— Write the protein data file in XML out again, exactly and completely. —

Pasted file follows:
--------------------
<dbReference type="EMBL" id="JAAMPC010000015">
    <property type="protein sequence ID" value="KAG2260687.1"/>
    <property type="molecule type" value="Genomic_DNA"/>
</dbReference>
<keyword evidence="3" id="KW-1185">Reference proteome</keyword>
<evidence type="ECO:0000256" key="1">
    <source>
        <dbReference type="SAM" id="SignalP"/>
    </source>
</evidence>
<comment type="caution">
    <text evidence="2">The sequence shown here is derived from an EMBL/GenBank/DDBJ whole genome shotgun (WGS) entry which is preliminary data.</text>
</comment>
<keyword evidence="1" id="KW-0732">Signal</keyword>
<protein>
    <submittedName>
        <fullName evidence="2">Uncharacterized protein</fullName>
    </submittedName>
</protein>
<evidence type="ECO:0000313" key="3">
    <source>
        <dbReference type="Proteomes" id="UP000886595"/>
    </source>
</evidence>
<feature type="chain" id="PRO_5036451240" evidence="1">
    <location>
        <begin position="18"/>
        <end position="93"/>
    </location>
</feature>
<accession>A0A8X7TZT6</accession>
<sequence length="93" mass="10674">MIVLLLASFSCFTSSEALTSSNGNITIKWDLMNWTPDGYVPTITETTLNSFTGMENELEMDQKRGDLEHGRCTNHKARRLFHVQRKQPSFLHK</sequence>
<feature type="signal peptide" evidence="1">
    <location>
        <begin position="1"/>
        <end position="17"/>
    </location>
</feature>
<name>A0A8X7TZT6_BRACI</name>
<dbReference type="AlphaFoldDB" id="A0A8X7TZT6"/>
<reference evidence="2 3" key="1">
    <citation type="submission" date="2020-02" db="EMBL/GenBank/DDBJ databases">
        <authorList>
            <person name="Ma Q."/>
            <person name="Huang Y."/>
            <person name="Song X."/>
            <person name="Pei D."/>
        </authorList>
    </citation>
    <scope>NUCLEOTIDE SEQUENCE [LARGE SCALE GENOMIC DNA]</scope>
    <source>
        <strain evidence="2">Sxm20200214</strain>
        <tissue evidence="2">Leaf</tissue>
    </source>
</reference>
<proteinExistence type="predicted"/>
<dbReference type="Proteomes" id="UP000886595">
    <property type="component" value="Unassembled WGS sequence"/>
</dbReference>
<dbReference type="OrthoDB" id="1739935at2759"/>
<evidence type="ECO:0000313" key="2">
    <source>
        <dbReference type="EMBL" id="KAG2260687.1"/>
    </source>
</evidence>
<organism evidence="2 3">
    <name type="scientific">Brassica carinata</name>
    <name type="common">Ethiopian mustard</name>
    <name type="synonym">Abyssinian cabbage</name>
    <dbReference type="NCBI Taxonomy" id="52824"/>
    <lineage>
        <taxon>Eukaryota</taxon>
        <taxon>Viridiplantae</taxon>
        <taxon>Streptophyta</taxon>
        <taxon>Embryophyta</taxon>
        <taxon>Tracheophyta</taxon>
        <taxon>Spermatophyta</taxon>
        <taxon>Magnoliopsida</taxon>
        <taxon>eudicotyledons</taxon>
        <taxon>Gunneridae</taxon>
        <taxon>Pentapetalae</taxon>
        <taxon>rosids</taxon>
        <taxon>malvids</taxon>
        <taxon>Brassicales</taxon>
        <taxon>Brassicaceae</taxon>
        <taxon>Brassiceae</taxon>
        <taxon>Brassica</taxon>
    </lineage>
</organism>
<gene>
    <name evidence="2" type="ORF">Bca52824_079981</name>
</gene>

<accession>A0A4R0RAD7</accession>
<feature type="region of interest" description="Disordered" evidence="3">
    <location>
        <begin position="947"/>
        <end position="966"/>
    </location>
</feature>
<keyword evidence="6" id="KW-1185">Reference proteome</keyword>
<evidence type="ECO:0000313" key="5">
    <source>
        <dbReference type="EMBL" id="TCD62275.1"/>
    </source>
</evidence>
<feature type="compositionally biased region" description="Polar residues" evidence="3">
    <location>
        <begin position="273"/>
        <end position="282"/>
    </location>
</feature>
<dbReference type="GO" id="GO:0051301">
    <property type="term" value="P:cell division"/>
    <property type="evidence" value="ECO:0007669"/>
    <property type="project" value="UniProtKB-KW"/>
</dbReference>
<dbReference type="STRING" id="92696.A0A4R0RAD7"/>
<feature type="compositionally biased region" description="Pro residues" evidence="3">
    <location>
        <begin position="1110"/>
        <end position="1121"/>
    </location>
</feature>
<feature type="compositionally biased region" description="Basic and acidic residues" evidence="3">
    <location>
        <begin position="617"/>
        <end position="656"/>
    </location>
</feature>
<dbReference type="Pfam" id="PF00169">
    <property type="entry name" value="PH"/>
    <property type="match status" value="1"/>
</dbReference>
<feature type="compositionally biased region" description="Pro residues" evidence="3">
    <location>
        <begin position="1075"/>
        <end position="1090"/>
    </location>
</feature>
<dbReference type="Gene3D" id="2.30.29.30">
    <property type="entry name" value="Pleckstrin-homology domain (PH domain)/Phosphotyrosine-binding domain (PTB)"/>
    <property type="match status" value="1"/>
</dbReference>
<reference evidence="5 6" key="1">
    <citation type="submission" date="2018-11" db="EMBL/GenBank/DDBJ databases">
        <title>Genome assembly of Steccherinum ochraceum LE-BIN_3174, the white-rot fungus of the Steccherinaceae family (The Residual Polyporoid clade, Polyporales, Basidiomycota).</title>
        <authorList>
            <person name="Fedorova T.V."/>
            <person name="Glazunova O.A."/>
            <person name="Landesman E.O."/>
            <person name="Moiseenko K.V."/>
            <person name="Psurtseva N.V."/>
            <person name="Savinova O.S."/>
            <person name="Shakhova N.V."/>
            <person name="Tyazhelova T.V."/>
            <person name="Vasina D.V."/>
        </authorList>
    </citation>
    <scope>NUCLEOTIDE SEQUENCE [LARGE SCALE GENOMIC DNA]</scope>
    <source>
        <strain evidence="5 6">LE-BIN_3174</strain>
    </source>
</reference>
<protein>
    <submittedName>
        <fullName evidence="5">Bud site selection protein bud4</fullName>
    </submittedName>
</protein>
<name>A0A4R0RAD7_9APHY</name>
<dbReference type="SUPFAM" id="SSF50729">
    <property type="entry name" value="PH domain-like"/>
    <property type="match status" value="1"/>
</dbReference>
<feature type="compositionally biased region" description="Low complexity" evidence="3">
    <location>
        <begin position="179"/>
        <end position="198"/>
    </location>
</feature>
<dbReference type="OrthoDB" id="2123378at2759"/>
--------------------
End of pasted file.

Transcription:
<dbReference type="EMBL" id="JAAMPC010000015">
    <property type="protein sequence ID" value="KAG2260687.1"/>
    <property type="molecule type" value="Genomic_DNA"/>
</dbReference>
<keyword evidence="3" id="KW-1185">Reference proteome</keyword>
<evidence type="ECO:0000256" key="1">
    <source>
        <dbReference type="SAM" id="SignalP"/>
    </source>
</evidence>
<comment type="caution">
    <text evidence="2">The sequence shown here is derived from an EMBL/GenBank/DDBJ whole genome shotgun (WGS) entry which is preliminary data.</text>
</comment>
<keyword evidence="1" id="KW-0732">Signal</keyword>
<protein>
    <submittedName>
        <fullName evidence="2">Uncharacterized protein</fullName>
    </submittedName>
</protein>
<evidence type="ECO:0000313" key="3">
    <source>
        <dbReference type="Proteomes" id="UP000886595"/>
    </source>
</evidence>
<feature type="chain" id="PRO_5036451240" evidence="1">
    <location>
        <begin position="18"/>
        <end position="93"/>
    </location>
</feature>
<accession>A0A8X7TZT6</accession>
<sequence length="93" mass="10674">MIVLLLASFSCFTSSEALTSSNGNITIKWDLMNWTPDGYVPTITETTLNSFTGMENELEMDQKRGDLEHGRCTNHKARRLFHVQRKQPSFLHK</sequence>
<feature type="signal peptide" evidence="1">
    <location>
        <begin position="1"/>
        <end position="17"/>
    </location>
</feature>
<name>A0A8X7TZT6_BRACI</name>
<dbReference type="AlphaFoldDB" id="A0A8X7TZT6"/>
<reference evidence="2 3" key="1">
    <citation type="submission" date="2020-02" db="EMBL/GenBank/DDBJ databases">
        <authorList>
            <person name="Ma Q."/>
            <person name="Huang Y."/>
            <person name="Song X."/>
            <person name="Pei D."/>
        </authorList>
    </citation>
    <scope>NUCLEOTIDE SEQUENCE [LARGE SCALE GENOMIC DNA]</scope>
    <source>
        <strain evidence="2">Sxm20200214</strain>
        <tissue evidence="2">Leaf</tissue>
    </source>
</reference>
<proteinExistence type="predicted"/>
<dbReference type="Proteomes" id="UP000886595">
    <property type="component" value="Unassembled WGS sequence"/>
</dbReference>
<dbReference type="OrthoDB" id="1739935at2759"/>
<evidence type="ECO:0000313" key="2">
    <source>
        <dbReference type="EMBL" id="KAG2260687.1"/>
    </source>
</evidence>
<organism evidence="2 3">
    <name type="scientific">Brassica carinata</name>
    <name type="common">Ethiopian mustard</name>
    <name type="synonym">Abyssinian cabbage</name>
    <dbReference type="NCBI Taxonomy" id="52824"/>
    <lineage>
        <taxon>Eukaryota</taxon>
        <taxon>Viridiplantae</taxon>
        <taxon>Streptophyta</taxon>
        <taxon>Embryophyta</taxon>
        <taxon>Tracheophyta</taxon>
        <taxon>Spermatophyta</taxon>
        <taxon>Magnoliopsida</taxon>
        <taxon>eudicotyledons</taxon>
        <taxon>Gunneridae</taxon>
        <taxon>Pentapetalae</taxon>
        <taxon>rosids</taxon>
        <taxon>malvids</taxon>
        <taxon>Brassicales</taxon>
        <taxon>Brassicaceae</taxon>
        <taxon>Brassiceae</taxon>
        <taxon>Brassica</taxon>
    </lineage>
</organism>
<gene>
    <name evidence="2" type="ORF">Bca52824_079981</name>
</gene>

<accession>A0A4R0RAD7</accession>
<feature type="region of interest" description="Disordered" evidence="3">
    <location>
        <begin position="947"/>
        <end position="966"/>
    </location>
</feature>
<keyword evidence="6" id="KW-1185">Reference proteome</keyword>
<evidence type="ECO:0000313" key="5">
    <source>
        <dbReference type="EMBL" id="TCD62275.1"/>
    </source>
</evidence>
<feature type="compositionally biased region" description="Polar residues" evidence="3">
    <location>
        <begin position="273"/>
        <end position="282"/>
    </location>
</feature>
<dbReference type="GO" id="GO:0051301">
    <property type="term" value="P:cell division"/>
    <property type="evidence" value="ECO:0007669"/>
    <property type="project" value="UniProtKB-KW"/>
</dbReference>
<dbReference type="STRING" id="92696.A0A4R0RAD7"/>
<feature type="compositionally biased region" description="Pro residues" evidence="3">
    <location>
        <begin position="1110"/>
        <end position="1121"/>
    </location>
</feature>
<feature type="compositionally biased region" description="Basic and acidic residues" evidence="3">
    <location>
        <begin position="617"/>
        <end position="656"/>
    </location>
</feature>
<dbReference type="Pfam" id="PF00169">
    <property type="entry name" value="PH"/>
    <property type="match status" value="1"/>
</dbReference>
<feature type="compositionally biased region" description="Pro residues" evidence="3">
    <location>
        <begin position="1075"/>
        <end position="1090"/>
    </location>
</feature>
<dbReference type="Gene3D" id="2.30.29.30">
    <property type="entry name" value="Pleckstrin-homology domain (PH domain)/Phosphotyrosine-binding domain (PTB)"/>
    <property type="match status" value="1"/>
</dbReference>
<reference evidence="5 6" key="1">
    <citation type="submission" date="2018-11" db="EMBL/GenBank/DDBJ databases">
        <title>Genome assembly of Steccherinum ochraceum LE-BIN_3174, the white-rot fungus of the Steccherinaceae family (The Residual Polyporoid clade, Polyporales, Basidiomycota).</title>
        <authorList>
            <person name="Fedorova T.V."/>
            <person name="Glazunova O.A."/>
            <person name="Landesman E.O."/>
            <person name="Moiseenko K.V."/>
            <person name="Psurtseva N.V."/>
            <person name="Savinova O.S."/>
            <person name="Shakhova N.V."/>
            <person name="Tyazhelova T.V."/>
            <person name="Vasina D.V."/>
        </authorList>
    </citation>
    <scope>NUCLEOTIDE SEQUENCE [LARGE SCALE GENOMIC DNA]</scope>
    <source>
        <strain evidence="5 6">LE-BIN_3174</strain>
    </source>
</reference>
<protein>
    <submittedName>
        <fullName evidence="5">Bud site selection protein bud4</fullName>
    </submittedName>
</protein>
<name>A0A4R0RAD7_9APHY</name>
<dbReference type="SUPFAM" id="SSF50729">
    <property type="entry name" value="PH domain-like"/>
    <property type="match status" value="1"/>
</dbReference>
<feature type="compositionally biased region" description="Low complexity" evidence="3">
    <location>
        <begin position="179"/>
        <end position="198"/>
    </location>
</feature>
<dbReference type="OrthoDB" id="2123378at2759"/>